BELGRADE – The residential and commercial property consultancy Knight Frank has put Belgrade on the list of locations with a potentially bright future that could become an ideal place for the world’s millionaires.

Photo: Vladimir Stoiljkovic / InSerbia
Photo: Vladimir Stoiljkovic / InSerbia

In its Wealth Report 2015, besides Belgrade, the consultancy lists Panama City, Addis Ababa and Yangon as the cities with rising millionaire populations, whose influence is growing strongly at a regional level.

While seeing only a steady 12 percent rise in the number of millionaires in the years from 2007 to 2014, the expectation is that this figure in Belgrade will jump markedly by 2024, with a forecast of 72 percent growth over the decade, reads the report.

The city acts as southeastern Europe’s financial and business center and is witnessing rising levels of foreign direct investment. Inward investment has been aided by tax incentives and grants and an increasingly competitive tax environment, which has attracted the likes of Fiat and Siemens, the report notes.

Lifestyle improvements over the past decade have been supercharged by a growing reputation as a tourist center – Lonely Planet describes Belgrade as “one of the most happening cities in Europe”, adds the report.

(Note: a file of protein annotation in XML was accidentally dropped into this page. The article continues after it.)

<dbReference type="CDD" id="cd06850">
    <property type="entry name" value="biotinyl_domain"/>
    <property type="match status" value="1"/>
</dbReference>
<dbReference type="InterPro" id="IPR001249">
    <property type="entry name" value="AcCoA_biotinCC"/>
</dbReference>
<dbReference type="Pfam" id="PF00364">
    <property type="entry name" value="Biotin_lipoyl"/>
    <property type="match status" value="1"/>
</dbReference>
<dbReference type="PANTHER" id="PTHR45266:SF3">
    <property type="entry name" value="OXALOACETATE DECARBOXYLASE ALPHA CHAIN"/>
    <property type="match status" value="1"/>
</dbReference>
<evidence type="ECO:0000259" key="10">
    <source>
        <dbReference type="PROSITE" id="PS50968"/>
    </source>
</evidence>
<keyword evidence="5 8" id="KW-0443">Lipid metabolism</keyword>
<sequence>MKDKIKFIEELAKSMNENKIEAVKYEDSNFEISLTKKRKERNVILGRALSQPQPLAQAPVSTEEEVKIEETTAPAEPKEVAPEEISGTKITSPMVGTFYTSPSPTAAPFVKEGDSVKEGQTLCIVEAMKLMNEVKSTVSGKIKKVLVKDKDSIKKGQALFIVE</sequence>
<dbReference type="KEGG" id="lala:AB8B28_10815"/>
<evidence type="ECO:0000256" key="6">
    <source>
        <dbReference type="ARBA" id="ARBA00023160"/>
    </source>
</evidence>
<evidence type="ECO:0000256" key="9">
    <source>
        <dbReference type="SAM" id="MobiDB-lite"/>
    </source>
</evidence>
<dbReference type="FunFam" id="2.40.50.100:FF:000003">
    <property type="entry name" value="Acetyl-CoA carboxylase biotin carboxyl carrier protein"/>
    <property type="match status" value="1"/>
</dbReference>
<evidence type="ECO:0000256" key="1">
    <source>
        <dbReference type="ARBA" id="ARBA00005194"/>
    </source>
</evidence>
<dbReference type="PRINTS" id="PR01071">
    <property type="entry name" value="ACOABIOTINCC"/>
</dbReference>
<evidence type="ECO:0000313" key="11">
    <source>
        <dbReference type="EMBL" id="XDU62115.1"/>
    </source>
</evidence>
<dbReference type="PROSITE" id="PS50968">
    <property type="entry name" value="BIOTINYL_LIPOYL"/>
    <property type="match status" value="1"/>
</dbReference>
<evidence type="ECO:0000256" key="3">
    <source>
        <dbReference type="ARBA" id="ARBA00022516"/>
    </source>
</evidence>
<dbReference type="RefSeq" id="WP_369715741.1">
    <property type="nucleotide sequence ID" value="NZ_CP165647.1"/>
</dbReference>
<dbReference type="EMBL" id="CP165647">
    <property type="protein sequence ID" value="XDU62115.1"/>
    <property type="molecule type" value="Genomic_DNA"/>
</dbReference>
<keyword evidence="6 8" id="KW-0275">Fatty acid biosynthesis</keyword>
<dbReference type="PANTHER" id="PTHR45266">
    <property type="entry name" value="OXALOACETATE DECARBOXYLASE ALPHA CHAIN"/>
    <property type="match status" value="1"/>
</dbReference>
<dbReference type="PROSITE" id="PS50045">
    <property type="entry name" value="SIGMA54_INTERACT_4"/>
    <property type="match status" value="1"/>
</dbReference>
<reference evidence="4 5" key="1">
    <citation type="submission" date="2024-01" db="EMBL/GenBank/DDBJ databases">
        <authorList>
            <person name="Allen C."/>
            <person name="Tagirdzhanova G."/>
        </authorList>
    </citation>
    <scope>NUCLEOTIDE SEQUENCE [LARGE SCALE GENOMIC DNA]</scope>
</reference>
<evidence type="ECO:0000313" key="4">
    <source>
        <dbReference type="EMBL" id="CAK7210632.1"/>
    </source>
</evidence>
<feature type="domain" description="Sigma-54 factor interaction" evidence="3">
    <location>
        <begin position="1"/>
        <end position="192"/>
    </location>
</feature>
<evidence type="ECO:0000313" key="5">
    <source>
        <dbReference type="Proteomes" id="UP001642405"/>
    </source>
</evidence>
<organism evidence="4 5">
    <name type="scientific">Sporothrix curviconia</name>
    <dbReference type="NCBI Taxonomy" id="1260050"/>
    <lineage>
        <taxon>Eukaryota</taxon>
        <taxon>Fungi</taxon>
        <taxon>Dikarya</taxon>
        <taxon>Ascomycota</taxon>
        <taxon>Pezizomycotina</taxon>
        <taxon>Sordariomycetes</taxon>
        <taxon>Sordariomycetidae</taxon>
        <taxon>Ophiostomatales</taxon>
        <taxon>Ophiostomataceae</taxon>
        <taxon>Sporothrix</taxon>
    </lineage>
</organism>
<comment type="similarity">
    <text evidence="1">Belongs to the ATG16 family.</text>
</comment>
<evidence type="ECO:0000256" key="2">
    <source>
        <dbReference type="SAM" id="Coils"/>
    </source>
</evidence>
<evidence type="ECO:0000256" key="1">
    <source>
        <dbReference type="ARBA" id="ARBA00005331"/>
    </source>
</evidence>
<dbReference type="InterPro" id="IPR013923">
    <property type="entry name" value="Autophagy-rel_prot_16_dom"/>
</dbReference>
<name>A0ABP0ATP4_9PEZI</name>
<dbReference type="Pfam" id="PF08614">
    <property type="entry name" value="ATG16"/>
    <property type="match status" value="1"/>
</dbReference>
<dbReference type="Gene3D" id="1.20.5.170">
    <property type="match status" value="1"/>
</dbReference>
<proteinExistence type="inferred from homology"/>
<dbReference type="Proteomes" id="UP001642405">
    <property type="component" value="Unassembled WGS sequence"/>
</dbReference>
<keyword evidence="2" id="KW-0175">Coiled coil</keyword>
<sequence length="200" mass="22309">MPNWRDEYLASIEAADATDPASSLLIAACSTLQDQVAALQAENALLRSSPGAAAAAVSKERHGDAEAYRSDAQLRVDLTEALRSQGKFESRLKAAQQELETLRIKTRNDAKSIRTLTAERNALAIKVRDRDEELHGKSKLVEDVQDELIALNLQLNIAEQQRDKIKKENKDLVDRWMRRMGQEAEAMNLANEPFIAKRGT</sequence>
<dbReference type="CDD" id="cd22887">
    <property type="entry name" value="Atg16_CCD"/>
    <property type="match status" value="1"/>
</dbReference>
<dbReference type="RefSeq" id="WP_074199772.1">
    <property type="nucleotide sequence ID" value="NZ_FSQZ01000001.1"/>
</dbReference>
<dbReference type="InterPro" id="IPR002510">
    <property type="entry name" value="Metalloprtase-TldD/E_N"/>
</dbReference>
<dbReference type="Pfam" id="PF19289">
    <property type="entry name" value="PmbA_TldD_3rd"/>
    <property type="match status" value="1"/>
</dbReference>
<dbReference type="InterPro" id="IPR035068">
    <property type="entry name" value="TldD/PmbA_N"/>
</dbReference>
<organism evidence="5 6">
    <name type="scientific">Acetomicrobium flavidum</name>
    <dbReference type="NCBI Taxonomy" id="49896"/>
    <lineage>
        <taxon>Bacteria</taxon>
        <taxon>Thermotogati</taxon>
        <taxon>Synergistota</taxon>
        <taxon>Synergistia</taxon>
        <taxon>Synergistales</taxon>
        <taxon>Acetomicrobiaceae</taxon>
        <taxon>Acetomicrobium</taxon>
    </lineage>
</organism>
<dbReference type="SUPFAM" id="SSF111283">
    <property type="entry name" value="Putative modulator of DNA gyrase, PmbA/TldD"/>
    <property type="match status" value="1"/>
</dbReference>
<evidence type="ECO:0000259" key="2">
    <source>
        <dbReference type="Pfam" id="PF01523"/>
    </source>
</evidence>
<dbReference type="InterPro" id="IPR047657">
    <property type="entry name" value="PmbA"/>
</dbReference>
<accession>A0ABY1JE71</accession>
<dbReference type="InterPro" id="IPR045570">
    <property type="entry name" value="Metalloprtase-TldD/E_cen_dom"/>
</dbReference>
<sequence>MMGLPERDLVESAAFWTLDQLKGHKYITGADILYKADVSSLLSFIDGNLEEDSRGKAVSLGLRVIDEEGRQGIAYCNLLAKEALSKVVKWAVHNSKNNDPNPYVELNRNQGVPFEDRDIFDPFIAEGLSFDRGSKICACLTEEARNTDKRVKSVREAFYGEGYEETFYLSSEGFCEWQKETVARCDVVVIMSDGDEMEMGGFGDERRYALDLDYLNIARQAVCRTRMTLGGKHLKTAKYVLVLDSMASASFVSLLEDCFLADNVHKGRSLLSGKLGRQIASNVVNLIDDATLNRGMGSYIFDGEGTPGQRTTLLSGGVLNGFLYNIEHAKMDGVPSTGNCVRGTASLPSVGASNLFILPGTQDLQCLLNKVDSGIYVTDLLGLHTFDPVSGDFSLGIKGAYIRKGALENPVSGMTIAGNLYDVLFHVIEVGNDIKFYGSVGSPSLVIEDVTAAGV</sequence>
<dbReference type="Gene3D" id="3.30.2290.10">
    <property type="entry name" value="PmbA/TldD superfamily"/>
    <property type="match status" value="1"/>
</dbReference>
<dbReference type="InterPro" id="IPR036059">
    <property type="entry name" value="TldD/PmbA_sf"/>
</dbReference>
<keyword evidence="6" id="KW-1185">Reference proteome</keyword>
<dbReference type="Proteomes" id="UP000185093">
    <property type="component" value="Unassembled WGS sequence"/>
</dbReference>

1. Put on your walking shoes! Beograd is one of the most user-friendly cities I’ve ever visited anywhere in the world. From Tash Maydan park to Kalimegdan park, I have spent days hiking the streets of Beograd. When I got tired, there was always a café nearby where I could have a few cool beers…Beograd is almost impossible to get lost in. Just memorize where the hub of Beograd, Republic Square, is and all main routes radiate out from it. Everybody meets there. Even the dogs! The most scenic route takes you to Kalimegdan fortress which overlooks the confluence of the Sava & Danube rivers… WOW! High up on the fortress walls you can see the huge Pannonian plain roll out in front of you….I absolutely LOVE Beograd.

  2. Tourists complain about the trash, though, and all the gray.
    Serbia needs to power-wash and then repair or repaint the facades of many of its buildings, and then gradually tear down all that communist “architecture” and build more attractive replacements.

    • Tear down communist architecture? This is our history mate! Would you tear down the pyramids because they were built by slaves? pft

  3. Ownership of real estate in Beograd has not been clear since before WW2 Yugoslavia…In Tito’s Yugoslavia, the state owned most property & allowed squatters rights to stand. Now only wealthy foreign NGOs can afford to maintain their property.


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